Faculty members draw from their ongoing research and professional work in clinical, community, developmental, cognitive, neuro-physiological, social, cross-cultural and educational psychology to improve students' understanding of the material.
The Psychology Department provides students with a background in the major areas of expertise within the modern discipline of psychology.
Completion of requirements for either Bachelor’s degree in Psychology offered by SUNY Old Westbury ensures that students have been given an extensive background in research methods and have been introduced to the basic areas of specialization within psychology.
- The B.A. program provides majors with a strong background for entering graduate studies in many related fields of human service.
- The B.S. program provides majors with a strong background for entering forensic/criminal sciences, nursing, developmental disabilities, special education, gerontology/rehabilitative science, pharmacology, psychiatry, neurology, neurobiology, in addition to basic and clinical research.
Declaring the Major
The Psychology Department must approve the Application for Psychology Major before any student can declare to become a major in either undergraduate program. All students must meet with a faculty advisor in the Psychology Department, and bring a transcript of all courses taken at Old Westbury and elsewhere. In order to be able to declare a major in Psychology, students must meet the following requirements:
- At least 32 credits, taken either at Old Westbury or elsewhere
- Cumulative GPA of 2.5 or higher
- Introduction to Psychology (PY 2010) or its equivalent with a grade of C or higher
- One other Psychology course applicable to the requirements for the major with a grade of C or higher
- Math Proficiency
- Writing Proficiency
Department Mission Statement
The Psychology Department trains students to become ethically responsible decision makers and agents of change in their personal, professional, and civic lives through the socially conscious and culturally informed practice and research of psychology across settings.
Psychology Honor Societies
Psi Chi is an international honor society whose purpose is to encourage, stimulate, and maintain excellence in scholarship of the individual members in all fields, particularly in psychology, and to advance the science of psychology. SUNY Old Westbury became a chartered member of Psi Chi in 1998.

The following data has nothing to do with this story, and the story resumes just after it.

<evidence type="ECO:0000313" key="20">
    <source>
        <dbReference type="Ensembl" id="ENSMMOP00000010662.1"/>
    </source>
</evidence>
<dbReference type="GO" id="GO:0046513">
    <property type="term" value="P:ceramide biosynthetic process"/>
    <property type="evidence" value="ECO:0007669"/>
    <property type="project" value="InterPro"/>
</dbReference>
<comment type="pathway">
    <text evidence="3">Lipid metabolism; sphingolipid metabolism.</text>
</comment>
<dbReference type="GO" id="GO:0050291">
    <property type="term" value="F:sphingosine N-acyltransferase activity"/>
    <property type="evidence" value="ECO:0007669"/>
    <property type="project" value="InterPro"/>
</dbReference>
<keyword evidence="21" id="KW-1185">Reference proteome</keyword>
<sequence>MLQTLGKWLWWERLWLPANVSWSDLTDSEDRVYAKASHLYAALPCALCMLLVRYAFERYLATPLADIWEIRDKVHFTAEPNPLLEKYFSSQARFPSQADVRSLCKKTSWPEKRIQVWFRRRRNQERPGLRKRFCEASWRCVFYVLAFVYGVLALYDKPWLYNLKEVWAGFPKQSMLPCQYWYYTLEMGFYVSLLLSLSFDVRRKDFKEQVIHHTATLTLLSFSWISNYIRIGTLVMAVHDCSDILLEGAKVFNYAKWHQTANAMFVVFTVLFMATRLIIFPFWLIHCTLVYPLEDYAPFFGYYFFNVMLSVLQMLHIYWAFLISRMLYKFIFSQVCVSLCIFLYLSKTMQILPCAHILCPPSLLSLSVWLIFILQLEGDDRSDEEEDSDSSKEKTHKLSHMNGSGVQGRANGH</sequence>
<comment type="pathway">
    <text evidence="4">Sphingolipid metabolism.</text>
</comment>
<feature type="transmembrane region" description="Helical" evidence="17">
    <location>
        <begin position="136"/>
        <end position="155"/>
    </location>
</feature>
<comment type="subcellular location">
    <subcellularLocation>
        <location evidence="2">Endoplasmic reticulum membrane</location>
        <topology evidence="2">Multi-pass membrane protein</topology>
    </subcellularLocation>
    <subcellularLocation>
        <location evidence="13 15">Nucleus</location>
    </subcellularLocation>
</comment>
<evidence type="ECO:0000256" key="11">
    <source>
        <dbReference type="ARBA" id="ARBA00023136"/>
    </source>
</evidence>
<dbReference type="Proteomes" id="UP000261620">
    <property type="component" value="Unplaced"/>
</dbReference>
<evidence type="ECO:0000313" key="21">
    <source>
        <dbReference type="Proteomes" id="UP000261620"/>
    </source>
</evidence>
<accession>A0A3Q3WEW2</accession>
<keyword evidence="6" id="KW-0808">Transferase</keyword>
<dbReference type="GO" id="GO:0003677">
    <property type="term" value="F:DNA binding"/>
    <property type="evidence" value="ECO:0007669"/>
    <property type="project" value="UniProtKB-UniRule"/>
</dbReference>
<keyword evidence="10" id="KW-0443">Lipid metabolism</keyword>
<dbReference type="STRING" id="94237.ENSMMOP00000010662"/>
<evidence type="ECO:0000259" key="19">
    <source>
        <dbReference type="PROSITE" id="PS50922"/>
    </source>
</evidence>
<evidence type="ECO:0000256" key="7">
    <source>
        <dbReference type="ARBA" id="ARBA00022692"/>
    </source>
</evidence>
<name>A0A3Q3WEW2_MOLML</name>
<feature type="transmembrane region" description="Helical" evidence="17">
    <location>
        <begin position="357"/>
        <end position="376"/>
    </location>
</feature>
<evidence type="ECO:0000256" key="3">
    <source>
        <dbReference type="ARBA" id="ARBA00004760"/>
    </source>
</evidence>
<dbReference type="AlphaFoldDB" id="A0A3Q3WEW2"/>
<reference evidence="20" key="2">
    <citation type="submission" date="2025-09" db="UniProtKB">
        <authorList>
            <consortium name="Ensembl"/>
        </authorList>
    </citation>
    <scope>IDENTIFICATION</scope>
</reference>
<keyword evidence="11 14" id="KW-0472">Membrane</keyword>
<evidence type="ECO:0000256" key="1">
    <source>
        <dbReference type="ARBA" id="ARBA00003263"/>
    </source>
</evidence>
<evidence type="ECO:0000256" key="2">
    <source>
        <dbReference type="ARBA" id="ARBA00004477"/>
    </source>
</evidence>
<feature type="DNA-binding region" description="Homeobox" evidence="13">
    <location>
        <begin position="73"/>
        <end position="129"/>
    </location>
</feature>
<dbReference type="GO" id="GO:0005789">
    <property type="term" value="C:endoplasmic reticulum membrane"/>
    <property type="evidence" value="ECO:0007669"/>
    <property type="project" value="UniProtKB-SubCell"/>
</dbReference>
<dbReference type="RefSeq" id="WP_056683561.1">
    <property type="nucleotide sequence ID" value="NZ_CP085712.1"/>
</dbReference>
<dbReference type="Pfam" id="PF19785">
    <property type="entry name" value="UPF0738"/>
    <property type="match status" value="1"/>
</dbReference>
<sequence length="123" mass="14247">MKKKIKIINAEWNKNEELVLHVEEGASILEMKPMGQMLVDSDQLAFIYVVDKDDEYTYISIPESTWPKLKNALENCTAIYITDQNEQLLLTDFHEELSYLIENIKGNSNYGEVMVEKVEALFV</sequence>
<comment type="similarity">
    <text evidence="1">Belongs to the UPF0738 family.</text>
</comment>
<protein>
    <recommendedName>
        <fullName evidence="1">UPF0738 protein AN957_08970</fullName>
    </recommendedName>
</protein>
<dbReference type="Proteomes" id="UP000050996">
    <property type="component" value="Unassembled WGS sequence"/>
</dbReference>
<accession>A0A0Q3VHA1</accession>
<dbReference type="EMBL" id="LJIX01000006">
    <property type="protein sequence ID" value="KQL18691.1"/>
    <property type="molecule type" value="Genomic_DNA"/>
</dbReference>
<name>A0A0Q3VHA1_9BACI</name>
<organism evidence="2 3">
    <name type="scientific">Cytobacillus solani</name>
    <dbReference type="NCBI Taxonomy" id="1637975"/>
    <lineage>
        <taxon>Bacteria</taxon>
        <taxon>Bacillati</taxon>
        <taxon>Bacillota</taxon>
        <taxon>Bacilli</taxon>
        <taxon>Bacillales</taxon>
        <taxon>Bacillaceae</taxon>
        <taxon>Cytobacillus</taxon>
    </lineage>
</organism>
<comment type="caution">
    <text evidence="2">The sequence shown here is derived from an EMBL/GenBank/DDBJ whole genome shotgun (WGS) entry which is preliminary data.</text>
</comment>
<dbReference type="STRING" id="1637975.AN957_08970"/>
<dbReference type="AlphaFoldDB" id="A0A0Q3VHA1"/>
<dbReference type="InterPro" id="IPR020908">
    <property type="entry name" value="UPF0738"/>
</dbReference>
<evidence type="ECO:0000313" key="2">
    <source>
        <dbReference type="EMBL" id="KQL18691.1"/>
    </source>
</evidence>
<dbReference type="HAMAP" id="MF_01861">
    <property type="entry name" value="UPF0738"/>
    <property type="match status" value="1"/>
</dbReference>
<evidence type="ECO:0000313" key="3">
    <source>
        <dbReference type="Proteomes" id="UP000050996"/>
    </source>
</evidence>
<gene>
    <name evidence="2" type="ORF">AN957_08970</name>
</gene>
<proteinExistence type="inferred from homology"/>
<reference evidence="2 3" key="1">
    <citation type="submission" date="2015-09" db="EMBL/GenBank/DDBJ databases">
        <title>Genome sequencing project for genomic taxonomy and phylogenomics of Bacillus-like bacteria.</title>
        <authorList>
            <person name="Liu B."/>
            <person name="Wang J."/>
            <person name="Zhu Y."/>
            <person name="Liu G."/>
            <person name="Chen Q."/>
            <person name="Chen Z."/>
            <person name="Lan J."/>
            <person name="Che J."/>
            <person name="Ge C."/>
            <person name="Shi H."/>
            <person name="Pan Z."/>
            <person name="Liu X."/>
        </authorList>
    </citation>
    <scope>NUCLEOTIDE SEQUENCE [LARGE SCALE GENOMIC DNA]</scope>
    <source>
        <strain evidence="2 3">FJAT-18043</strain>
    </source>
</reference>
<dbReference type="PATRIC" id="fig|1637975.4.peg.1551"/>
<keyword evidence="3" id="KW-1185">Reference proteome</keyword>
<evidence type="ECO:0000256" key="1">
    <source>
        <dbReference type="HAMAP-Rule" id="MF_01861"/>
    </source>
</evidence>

Numerous Old Westbury Psi Chi students have been actively engaged in independent research and have presented their research at national, regional, and local conferences, such as the American Psychological Association (APA), Eastern Psychological Association (EPA), National Conference of Undergraduate Research (NCUR), and Collegiate Science Technology Educational Program (CSTEP) Conference.
Psi Chi offers students numerous additional advantages and opportunities that enhance their education and professional development. Such opportunities include: academic scholarships, grant funding for research, invitation to present their research at regional and national conferences, and travel funds in support of conference presentations. Student researchers also have the opportunity to have their research published in the organization’s peer-reviewed journal, Psi Chi Journal of Psychological Research.
Nu Rho Psi
The Psychology Department oversees the Neuropsychology minor and, with it, membership processes for induction the National Nu Rho Psi Undergraduate Neuroscience Honor Society.
SUNY Old Westbury is the 5th college or university in New York State with an approved Nu Rho Psi Charter. For that reason, the group is is dubbed “Chapter Epsilon” after the 5th letter of the Greek Alphabet. SUNY Old Westbury was the 93rd Nu Rho Psi Chapter to be approved nationally.
Nu Rho Psi is the only nationally-recognized honor society in the area of brain research. The purpose of Nu Rho Psi is to:
- encourage professional interest and excellence in scholarship, particularly in neuroscience;
- award recognition to students who have achieved such excellence in scholarship;
- advance the discipline of neuroscience; encourage intellectual and social interaction between students, faculty, and professionals in neuroscience and related fields;
- promote career development in neuroscience and related fields;
- increase public awareness of neuroscience and its benefits for the individual and society; and
- encourage service to the community.